Storing and charging batteries correctlyHow to optimize battery life!
Batteries accompany us every day. Whether in smartphones, laptops, e‐bikes, e-cars or as batteries for tools. Nevertheless, there are some things we can do better in daily use to optimize their service life. In this battery guide, you will learn how to properly charge and store the handy energy storage devices to prevent a loss of capacity, or at least how to slow it down. We will clarify the myth of the memory effect and refresh your knowledge of the most important units and technical data. What was that about watts, volts and ampere‐hours? Here comes your portion of battery knowledge:
Why do batteries lose capacity?
In this context, „ageing“ means the loss of capacity. Everybody knows the phenomenon that after a few years the smartphone runs out of juice faster and faster. Therefore, the battery is also considered a wear part. This is due to the chemical processes that take place during charging and discharging. The lithium‐ions become less and less and this inevitably leads to a loss of capacity in the battery at some point.
A battery can also age even without being used, e.g. due to the heat generated when it is exposed to direct sunlight. It is therefore quite normal for lithium-ion batteries to age. Nevertheless, there are a few things you can do to slow down the loss of capacity and support a longer battery life.
Store lithium-ion batteries correctly: where, how and how long?
The room for storage should be dry and protected from dust. The reason for this is a bridging between the positive and negative pole. This accelerates the higher the air humidity is. As a result, the lithium-ion battery starts to discharge itself, which increases the risk of deep discharge.
As already mentioned, temperature also plays a decisive role. A temperature between 10–40 degrees Celsius is recommended for batteries, but a cool room temperature of 15–20 degrees Celsius is optimal. Since higher temperatures accelerate ageing, lithium-ion batteries should also be protected from sunlight and direct heat. A too low temperature, i. e. temperatures below 0 °C, should also be avoided. In winter, therefore, the batteries of cordless gardening tools should not be stored in the garage, but rather in a frost‐free cellar or directly in the house.
When storing the batteries, you should also make sure not to store them for too long. Ideally, a period of up to six months should be observed. During long storage, the battery should have a state of charge of approx. 30–70 percent. With Power X‐Change batteries, you can recognize this by the fact that 2 LEDs are still lit. In addition, the battery should be stored separately from the charger to prevent premature aging.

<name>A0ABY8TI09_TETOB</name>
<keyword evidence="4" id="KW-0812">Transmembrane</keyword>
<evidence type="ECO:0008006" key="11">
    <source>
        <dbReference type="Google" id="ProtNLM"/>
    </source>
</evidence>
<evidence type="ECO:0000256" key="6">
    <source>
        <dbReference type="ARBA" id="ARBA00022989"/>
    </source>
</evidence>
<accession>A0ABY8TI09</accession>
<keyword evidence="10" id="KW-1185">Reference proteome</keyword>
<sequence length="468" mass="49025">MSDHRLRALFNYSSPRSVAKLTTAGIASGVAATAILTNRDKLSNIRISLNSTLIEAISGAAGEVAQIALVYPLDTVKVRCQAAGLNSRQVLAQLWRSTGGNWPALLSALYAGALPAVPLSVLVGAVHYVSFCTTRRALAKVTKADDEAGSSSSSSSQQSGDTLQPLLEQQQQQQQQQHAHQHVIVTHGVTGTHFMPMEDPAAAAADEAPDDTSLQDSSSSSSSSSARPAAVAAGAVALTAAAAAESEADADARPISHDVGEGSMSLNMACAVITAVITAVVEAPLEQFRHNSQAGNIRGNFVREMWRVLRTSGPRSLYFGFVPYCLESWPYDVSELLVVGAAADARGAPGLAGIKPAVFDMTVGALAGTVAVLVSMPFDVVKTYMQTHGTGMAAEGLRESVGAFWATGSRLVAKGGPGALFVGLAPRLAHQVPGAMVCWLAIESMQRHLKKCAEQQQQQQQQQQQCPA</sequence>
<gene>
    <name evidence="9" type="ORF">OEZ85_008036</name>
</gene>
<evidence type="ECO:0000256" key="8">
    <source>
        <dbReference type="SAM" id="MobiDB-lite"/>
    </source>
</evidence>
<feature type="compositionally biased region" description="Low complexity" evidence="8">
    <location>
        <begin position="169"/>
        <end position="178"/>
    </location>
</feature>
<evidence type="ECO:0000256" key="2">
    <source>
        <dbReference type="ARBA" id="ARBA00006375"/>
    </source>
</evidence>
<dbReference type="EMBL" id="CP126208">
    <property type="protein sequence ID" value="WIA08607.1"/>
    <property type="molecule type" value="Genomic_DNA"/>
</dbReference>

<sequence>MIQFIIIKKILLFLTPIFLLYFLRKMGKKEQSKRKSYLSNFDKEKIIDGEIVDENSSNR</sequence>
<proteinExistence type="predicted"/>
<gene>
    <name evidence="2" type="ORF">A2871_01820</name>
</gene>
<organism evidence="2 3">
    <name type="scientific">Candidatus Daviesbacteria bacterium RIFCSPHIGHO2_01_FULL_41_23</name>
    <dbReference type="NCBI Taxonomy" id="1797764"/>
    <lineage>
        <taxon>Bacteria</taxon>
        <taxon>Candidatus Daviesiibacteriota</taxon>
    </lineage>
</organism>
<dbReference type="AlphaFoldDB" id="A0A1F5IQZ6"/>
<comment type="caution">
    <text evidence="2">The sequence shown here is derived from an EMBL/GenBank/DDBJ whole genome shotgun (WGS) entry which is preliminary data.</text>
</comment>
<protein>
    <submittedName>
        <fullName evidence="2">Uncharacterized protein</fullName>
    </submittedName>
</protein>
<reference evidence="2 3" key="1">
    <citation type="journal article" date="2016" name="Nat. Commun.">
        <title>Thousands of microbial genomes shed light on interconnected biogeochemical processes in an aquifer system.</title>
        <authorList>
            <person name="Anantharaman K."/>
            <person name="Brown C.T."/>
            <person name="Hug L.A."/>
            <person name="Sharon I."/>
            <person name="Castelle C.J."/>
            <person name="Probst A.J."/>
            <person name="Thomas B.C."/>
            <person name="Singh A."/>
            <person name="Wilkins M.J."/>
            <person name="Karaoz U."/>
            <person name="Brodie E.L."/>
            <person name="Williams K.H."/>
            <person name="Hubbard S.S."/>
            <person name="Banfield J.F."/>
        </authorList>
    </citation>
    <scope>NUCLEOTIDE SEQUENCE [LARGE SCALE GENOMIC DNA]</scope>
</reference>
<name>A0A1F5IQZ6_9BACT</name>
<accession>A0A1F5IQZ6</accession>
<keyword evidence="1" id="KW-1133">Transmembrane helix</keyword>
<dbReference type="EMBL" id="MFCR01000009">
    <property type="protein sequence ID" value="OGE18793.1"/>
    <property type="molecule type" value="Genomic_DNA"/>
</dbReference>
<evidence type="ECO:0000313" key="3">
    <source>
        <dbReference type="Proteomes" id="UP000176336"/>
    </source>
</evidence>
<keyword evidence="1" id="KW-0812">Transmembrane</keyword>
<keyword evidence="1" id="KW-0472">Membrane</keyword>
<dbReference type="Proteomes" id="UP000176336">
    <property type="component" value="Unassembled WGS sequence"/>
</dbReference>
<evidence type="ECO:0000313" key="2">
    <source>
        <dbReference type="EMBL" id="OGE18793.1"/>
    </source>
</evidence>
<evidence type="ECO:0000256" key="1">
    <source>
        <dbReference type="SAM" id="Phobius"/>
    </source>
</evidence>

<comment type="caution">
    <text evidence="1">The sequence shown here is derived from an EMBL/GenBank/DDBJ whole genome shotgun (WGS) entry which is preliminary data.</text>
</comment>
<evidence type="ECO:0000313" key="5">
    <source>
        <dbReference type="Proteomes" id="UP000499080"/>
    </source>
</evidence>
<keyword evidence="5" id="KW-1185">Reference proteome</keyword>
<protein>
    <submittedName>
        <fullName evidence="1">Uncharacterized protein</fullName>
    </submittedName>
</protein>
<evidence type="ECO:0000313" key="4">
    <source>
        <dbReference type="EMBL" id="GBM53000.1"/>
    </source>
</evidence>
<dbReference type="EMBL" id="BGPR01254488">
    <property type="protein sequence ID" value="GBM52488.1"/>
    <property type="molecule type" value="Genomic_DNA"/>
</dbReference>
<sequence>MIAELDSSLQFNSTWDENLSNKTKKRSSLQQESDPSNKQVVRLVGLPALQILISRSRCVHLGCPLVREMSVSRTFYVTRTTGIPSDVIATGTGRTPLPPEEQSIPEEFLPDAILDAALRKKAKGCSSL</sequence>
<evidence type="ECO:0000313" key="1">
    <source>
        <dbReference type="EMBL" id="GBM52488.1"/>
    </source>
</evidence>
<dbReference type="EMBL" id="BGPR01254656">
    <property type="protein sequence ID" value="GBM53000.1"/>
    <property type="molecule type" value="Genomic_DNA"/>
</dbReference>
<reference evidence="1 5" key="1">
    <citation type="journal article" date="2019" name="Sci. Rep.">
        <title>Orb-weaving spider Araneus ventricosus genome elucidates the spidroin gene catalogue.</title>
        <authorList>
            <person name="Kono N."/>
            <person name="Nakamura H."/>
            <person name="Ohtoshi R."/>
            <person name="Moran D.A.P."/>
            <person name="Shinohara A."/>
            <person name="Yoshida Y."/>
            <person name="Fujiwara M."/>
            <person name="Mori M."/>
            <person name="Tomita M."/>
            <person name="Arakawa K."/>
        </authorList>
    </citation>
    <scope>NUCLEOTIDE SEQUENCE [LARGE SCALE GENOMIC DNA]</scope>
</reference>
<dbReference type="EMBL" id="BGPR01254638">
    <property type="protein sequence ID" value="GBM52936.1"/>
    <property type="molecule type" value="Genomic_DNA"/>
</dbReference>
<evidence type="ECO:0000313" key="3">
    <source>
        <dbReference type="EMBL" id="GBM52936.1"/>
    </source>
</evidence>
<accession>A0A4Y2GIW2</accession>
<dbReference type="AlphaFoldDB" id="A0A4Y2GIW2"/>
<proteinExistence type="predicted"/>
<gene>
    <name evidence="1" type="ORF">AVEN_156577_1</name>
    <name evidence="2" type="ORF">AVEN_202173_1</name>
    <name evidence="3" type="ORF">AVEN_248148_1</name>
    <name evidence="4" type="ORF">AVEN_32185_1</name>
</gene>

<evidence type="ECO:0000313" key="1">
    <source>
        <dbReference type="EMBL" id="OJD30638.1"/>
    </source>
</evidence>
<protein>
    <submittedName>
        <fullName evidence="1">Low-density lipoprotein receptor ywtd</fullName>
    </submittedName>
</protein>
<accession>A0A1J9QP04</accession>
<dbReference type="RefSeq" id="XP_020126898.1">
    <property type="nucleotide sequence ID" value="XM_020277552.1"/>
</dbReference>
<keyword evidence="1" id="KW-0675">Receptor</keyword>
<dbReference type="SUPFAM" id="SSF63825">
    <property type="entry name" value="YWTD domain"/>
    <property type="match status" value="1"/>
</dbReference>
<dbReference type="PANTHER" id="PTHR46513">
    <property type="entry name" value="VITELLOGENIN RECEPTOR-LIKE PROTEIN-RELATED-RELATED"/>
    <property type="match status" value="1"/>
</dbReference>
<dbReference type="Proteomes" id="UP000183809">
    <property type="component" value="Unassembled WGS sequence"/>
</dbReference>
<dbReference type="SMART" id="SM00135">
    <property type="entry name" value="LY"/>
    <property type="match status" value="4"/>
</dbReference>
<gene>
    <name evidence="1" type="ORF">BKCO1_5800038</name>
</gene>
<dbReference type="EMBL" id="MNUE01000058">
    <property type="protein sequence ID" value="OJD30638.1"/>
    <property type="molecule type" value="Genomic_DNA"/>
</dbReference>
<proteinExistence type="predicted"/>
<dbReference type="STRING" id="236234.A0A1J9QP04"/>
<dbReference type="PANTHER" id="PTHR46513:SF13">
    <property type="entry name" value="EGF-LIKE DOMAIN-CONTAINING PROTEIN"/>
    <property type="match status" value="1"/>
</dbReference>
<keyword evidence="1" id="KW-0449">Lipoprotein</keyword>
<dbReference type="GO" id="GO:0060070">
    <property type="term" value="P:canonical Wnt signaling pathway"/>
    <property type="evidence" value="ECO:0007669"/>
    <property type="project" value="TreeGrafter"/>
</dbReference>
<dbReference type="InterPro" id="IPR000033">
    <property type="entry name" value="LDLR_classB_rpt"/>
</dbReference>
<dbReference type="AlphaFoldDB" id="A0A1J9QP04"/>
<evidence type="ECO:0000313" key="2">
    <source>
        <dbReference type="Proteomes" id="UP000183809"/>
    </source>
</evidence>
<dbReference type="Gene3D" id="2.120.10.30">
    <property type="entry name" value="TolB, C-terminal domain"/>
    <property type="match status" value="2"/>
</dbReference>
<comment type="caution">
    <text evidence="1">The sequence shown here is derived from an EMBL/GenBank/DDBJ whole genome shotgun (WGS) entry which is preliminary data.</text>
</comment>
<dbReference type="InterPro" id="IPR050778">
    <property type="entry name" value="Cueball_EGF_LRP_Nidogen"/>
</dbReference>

Key figures for lithium-ion batteries
The most important battery figures are ampere hours (Ah) for runtime and watts (W) for power. For a better understanding, you can use a car as an example for comparison. While the ampere-hours for a car stand for the tank capacity or range, the wattage is responsible for the power, i.e. the horsepower for a car. This applies to the comparison within a power class, which is given in volts (V). Here, the volt classes 10.8 V, 18 V and 36 V have become established, especially for tool batteries. Anyone who can still remember the physics lessons at school knows that 1 W = 1 V * 1 A. This means that if the voltage (volts) doubles, the power (watts) also doubles.
Battery belt for weight relief
The weight of a Li-Ion battery also plays a relevant role, because it ultimately influences how handy a device is. Half a kilo may not make a difference with a cordless lawnmower, but 500 g can make a big difference when working with a cordless drill for longer periods of time. Our battery belt can help here. For example, when working with a 36 V hedge trimmer, both batteries can be carried in the belt on the hip. This puts less weight on the arms, which can be an important relief, especially for time-intensive work.
By the way: If you are looking for a lighter battery with a lot of power, you can take a closer look at our Power X-Change PLUS batteries. Thanks to the latest lithium-ion cells, these battery models are more compact and lighter - without sacrificing power and performance.
Attention: Why 18 V and 20 V are actually the same thing
18 V = 20 V? No, we have not made a mathematical error here. In the case of tools, it occurs more often that for example 18‐volt devices are presented as 20‐volt devices or 36-volt tools as 40-volt tools. Is that a lie, then? No.
Lithium‐ion batteries consist of battery cells with a nominal voltage of 3.6 V. However, the maximum voltage in a charged state is approx. 4.0 V. If now several accumulator cells are connected in series, the result is e. g. 5 * 3.6 V = 18 V and 5 * 4.0 V = 20 V. However, the technology used – and thus the performance – is the same. So don't get confused!
As you can see, even modern lithium-ion batteries need careful handling - although they are not nearly as sensitive as older energy storage devices. But with our tips, you can easily extend the life of your batteries and enjoy their wireless energy for even longer.